NHS surgery ‘lottery’: Bowel patients five times more likely to need second op depending on hospital
Some patients having bowel surgery are up to five times more likely to need another operation – depending on which hospital treats them.
The first analysis of reoperation rates at NHS hospitals in England reveals a huge postcode lottery and some ‘inexplicable’ variations. It shows unplanned reoperation rates were five times higher in some hospitals, prompting concerns about the performance of individual surgeons and NHS trusts.
Experts at Imperial College London used statistics for 246,469 patients treated in 175 English hospital trusts who underwent bowel resection surgery for the first time between 2000 and 2008.
A reoperation may be necessary for several reasons, including complications and a planned ‘second look’.
Of the group, 15,986 (6.5 per cent) patients needed further surgery within 28 days, including of the bowel, to control bleeding or for complications arising from their wound, according to the research published in the British Medical Journal. Eight out of ten patients underwent emergency surgery while still in hospital while the remainder ended up being readmitted.
Analysis showed that patients who had gone in for emergency surgery in the first place had slightly higher reoperation rates than those whose surgery was planned (seven per cent versus 6.2 per cent).
Men and people with inflammatory bowel disease such as colitis and Crohn’s, or other pre-existing conditions, were also more likely to need emergency surgery.
For those whose original surgery was planned, there was a five-fold difference between highest and lowest reoperation rates.
This was around 15 per cent compared with just under 3 per cent – among trusts performing more than 500 procedures during the study.
The researchers said reoperation rates could be a ‘powerful means of checking quality of surgical care’.They also said efforts should be made to reduce ‘inexplicable’ variation in reoperation rates.
Professor Norman Williams, president of the Royal College of Surgeons and consultant colorectal surgeon, said: ‘There is now clear evidence from other studies that publication of clinical audits helps drive up consistency and quality standards in surgery.
“This study will help improve the scope of future work across the profession. It is vital that as well as observing these differences in outcome we also measure aspects of care that help us understand why some units perform better than others and enable individual surgeons to improve.’
A Department of Health spokesman said ‘NHS trusts need to get it right first time and prevent avoidable readmissions’.
So what DOES it take to deport a criminal from Britain? Judge cuts drug-dealing migrant’s sentence so he won’t get kicked out
A judge cut the sentence of an illegal immigrant and drug dealer yesterday to help him escape deportation. Vincent Miller was kicked out of the UK twice but managed to return and stay for more than a decade by stealing the identities of British citizens.
Yet when the 33-year-old was sentenced, the judge said sending him home to Jamaica would be ‘devastating’ for his three children. Judge Farook Ahmed made his decision on Miller’s case during proceedings at Inner London Crown Court yesterday, claiming if he was to be deported it would be ‘devastating’ for his children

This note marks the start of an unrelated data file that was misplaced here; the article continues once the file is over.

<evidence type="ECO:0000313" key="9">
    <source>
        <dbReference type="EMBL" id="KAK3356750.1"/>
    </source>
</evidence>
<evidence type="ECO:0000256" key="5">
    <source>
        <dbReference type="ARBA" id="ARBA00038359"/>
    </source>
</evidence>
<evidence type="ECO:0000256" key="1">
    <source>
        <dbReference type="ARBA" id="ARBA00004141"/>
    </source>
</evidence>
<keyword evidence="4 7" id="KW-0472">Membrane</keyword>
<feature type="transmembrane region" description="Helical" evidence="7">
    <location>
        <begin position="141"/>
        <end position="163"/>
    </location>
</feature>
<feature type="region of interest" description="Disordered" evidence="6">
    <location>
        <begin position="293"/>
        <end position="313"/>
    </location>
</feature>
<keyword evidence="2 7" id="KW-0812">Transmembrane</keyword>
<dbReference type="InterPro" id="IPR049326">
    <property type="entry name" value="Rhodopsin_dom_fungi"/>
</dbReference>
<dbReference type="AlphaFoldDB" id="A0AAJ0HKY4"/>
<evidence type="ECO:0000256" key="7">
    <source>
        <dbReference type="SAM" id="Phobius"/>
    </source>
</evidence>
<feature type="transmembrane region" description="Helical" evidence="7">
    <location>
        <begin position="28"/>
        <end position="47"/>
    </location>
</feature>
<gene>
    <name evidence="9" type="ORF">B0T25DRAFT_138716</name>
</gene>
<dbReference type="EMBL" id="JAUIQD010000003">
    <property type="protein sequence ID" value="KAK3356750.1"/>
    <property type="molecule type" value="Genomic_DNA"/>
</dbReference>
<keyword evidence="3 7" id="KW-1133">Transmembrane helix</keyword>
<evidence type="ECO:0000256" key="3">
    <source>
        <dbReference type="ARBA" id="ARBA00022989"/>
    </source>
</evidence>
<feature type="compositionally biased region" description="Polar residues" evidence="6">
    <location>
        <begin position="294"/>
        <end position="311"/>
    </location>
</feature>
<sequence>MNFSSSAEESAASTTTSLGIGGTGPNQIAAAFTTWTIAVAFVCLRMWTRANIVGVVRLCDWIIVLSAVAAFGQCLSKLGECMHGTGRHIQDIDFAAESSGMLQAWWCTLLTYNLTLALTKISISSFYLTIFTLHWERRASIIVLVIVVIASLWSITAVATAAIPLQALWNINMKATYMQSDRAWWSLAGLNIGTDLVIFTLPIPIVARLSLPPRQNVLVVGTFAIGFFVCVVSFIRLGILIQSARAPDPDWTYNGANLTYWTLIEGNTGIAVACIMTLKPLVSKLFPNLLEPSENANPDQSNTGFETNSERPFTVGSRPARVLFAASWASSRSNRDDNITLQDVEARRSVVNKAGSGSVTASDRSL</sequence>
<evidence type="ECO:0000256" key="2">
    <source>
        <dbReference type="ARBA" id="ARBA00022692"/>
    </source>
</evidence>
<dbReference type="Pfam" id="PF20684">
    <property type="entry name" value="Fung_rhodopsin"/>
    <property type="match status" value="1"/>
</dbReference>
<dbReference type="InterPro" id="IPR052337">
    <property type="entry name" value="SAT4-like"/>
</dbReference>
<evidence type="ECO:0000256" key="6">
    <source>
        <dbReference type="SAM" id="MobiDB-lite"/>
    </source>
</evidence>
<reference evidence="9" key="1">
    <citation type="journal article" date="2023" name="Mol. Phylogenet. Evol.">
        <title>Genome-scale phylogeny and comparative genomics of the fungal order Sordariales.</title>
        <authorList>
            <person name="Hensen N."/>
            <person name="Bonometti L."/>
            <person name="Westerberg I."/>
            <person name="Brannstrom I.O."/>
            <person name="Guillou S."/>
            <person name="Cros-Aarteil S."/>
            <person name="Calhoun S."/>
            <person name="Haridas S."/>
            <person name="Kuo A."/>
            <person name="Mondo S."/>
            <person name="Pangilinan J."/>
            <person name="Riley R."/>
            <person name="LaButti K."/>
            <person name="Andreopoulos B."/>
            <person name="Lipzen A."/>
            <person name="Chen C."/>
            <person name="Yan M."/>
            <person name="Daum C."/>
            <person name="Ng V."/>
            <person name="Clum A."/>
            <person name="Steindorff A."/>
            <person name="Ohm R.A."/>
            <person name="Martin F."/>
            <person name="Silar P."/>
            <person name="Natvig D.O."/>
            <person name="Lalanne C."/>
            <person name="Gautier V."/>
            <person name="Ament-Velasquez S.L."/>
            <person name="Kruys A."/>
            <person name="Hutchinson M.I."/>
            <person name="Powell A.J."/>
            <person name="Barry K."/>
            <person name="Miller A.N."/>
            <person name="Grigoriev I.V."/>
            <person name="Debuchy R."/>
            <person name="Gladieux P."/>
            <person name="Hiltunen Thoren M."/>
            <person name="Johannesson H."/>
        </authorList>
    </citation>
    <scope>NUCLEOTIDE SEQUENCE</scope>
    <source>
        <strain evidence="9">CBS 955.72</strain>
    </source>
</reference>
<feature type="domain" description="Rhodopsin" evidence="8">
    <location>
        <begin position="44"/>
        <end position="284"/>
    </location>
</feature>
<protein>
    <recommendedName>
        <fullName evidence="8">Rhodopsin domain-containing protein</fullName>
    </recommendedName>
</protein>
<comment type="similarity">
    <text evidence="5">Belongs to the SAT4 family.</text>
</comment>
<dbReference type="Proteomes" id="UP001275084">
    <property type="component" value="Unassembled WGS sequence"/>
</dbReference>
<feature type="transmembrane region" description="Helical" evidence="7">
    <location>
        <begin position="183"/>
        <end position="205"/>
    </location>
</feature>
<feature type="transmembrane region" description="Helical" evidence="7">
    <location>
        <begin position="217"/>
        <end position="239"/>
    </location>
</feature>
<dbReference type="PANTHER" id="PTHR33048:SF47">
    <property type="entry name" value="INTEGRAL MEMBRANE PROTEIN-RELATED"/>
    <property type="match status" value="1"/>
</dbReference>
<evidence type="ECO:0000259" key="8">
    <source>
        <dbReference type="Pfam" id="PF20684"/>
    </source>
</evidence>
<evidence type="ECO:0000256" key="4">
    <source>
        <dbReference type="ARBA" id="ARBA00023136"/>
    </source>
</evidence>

Judge Farook Ahmed made his decision on Miller’s case during proceedings at Inner London Crown Court yesterday, claiming if he was to be deported it would be ‘devastating’ for his children
Incredibly, he deliberately shortened the sentence Miller would have received from a year to 11 months. Criminals given 12 months face automatic deportation proceedings.
Recorder Farook Ahmed told Miller: ‘The sentence I have had in mind was 12 months, but it seems to me that it isn’t necessary for me to pass a sentence of 12 months because a sentence of 11 months will have the same effect, and it would take away the automatic triggering of deportation. I have taken into account that if you were to be deported it is bound to have a devastating effect on your three children, who I’m told are lawfully here in the UK.’
The judge’s decision provoked a fierce backlash. Sir Andrew Green, chairman of the pressure group Migrationwatch, said: ‘This raises serious questions about the attitude of the judiciary towards the whole question of removing from Britain those who no longer have a right to be here. ‘To shorten the sentence of a criminal so as to allow him to stay simply beggars belief.’
Tory MP Dominic Raab said: ‘The sentence should be tailored to fit the crime, not avoid Parliament’s rules on deportation which are there to protect the public.’
The case follows a string of outrages where the Human Rights Act has blocked deportation on family grounds.
Criminals have been permitted to stay even where they do not have children or a wife, but only a girlfriend.
Miller arrived in Britain at Christmas in 2000 when he was given permission to stay for only four days.
He did not return home and was arrested and deported in February 2001 only to return that Easter under a stolen identity. Within two years he was deported for supplying class A drugs.
From abroad he successfully applied for a new passport in the name of another man, Joseph Roche, who had no idea his identity had been stolen. That second identity crime allowed him to obtain a driving licence and start work as a barber.
As a result of his fraud, his wife and their three children, aged two, four and six, were able to claim UK citizenship.
His crimes were uncovered only when the real Mr Roche applied for a replacement driving licence, and DVLA officials realised two people were claiming to be the same man.
Miller, of Herne Hill in South East London, was arrested on July 5 and claimed he had given up Mr Roche’s identity some time earlier. He later pleaded guilty to possessing another person’s identity document, three counts of conspiring to obtain property by deception and three counts of dishonestly making a false representation.
Anyone sentenced to more than a year in prison is automatically considered for deportation by the UK Border Agency.
But the judge at Inner London Crown Court said he would reduce the intended sentence to allow Miller to stay in the country and look after his children.
Judge Ahmed told him: ‘You subverted immigration rules and you were able to construct a life in the UK based on your deception. ‘I have taken into account that if you were to be deported it is bound to have a devastating effect on your three children, who I’m told are lawfully here in the UK.